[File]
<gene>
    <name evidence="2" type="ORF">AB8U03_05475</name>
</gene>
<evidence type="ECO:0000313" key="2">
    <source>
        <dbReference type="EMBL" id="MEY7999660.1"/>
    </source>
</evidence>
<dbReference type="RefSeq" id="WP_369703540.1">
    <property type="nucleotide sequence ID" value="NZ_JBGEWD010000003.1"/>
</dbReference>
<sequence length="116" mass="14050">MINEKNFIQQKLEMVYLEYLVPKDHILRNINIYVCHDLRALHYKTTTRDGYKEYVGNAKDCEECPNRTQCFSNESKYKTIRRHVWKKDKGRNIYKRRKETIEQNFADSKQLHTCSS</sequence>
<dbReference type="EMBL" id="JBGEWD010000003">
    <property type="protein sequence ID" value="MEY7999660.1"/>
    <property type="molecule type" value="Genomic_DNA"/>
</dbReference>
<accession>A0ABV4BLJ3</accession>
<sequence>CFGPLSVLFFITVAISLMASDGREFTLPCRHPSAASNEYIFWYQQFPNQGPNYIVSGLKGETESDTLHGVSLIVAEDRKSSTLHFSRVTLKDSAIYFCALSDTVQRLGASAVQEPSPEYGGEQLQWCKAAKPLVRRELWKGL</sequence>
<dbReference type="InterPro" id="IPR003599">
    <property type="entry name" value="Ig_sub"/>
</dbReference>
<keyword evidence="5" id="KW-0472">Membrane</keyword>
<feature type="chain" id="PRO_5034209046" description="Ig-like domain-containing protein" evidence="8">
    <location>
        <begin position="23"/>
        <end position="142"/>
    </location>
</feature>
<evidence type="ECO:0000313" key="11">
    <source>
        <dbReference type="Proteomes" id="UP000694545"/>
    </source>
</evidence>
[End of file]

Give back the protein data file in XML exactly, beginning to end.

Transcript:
<gene>
    <name evidence="2" type="ORF">AB8U03_05475</name>
</gene>
<evidence type="ECO:0000313" key="2">
    <source>
        <dbReference type="EMBL" id="MEY7999660.1"/>
    </source>
</evidence>
<dbReference type="RefSeq" id="WP_369703540.1">
    <property type="nucleotide sequence ID" value="NZ_JBGEWD010000003.1"/>
</dbReference>
<sequence length="116" mass="14050">MINEKNFIQQKLEMVYLEYLVPKDHILRNINIYVCHDLRALHYKTTTRDGYKEYVGNAKDCEECPNRTQCFSNESKYKTIRRHVWKKDKGRNIYKRRKETIEQNFADSKQLHTCSS</sequence>
<dbReference type="EMBL" id="JBGEWD010000003">
    <property type="protein sequence ID" value="MEY7999660.1"/>
    <property type="molecule type" value="Genomic_DNA"/>
</dbReference>
<accession>A0ABV4BLJ3</accession>
<sequence>CFGPLSVLFFITVAISLMASDGREFTLPCRHPSAASNEYIFWYQQFPNQGPNYIVSGLKGETESDTLHGVSLIVAEDRKSSTLHFSRVTLKDSAIYFCALSDTVQRLGASAVQEPSPEYGGEQLQWCKAAKPLVRRELWKGL</sequence>
<dbReference type="InterPro" id="IPR003599">
    <property type="entry name" value="Ig_sub"/>
</dbReference>
<keyword evidence="5" id="KW-0472">Membrane</keyword>
<feature type="chain" id="PRO_5034209046" description="Ig-like domain-containing protein" evidence="8">
    <location>
        <begin position="23"/>
        <end position="142"/>
    </location>
</feature>
<evidence type="ECO:0000313" key="11">
    <source>
        <dbReference type="Proteomes" id="UP000694545"/>
    </source>
</evidence>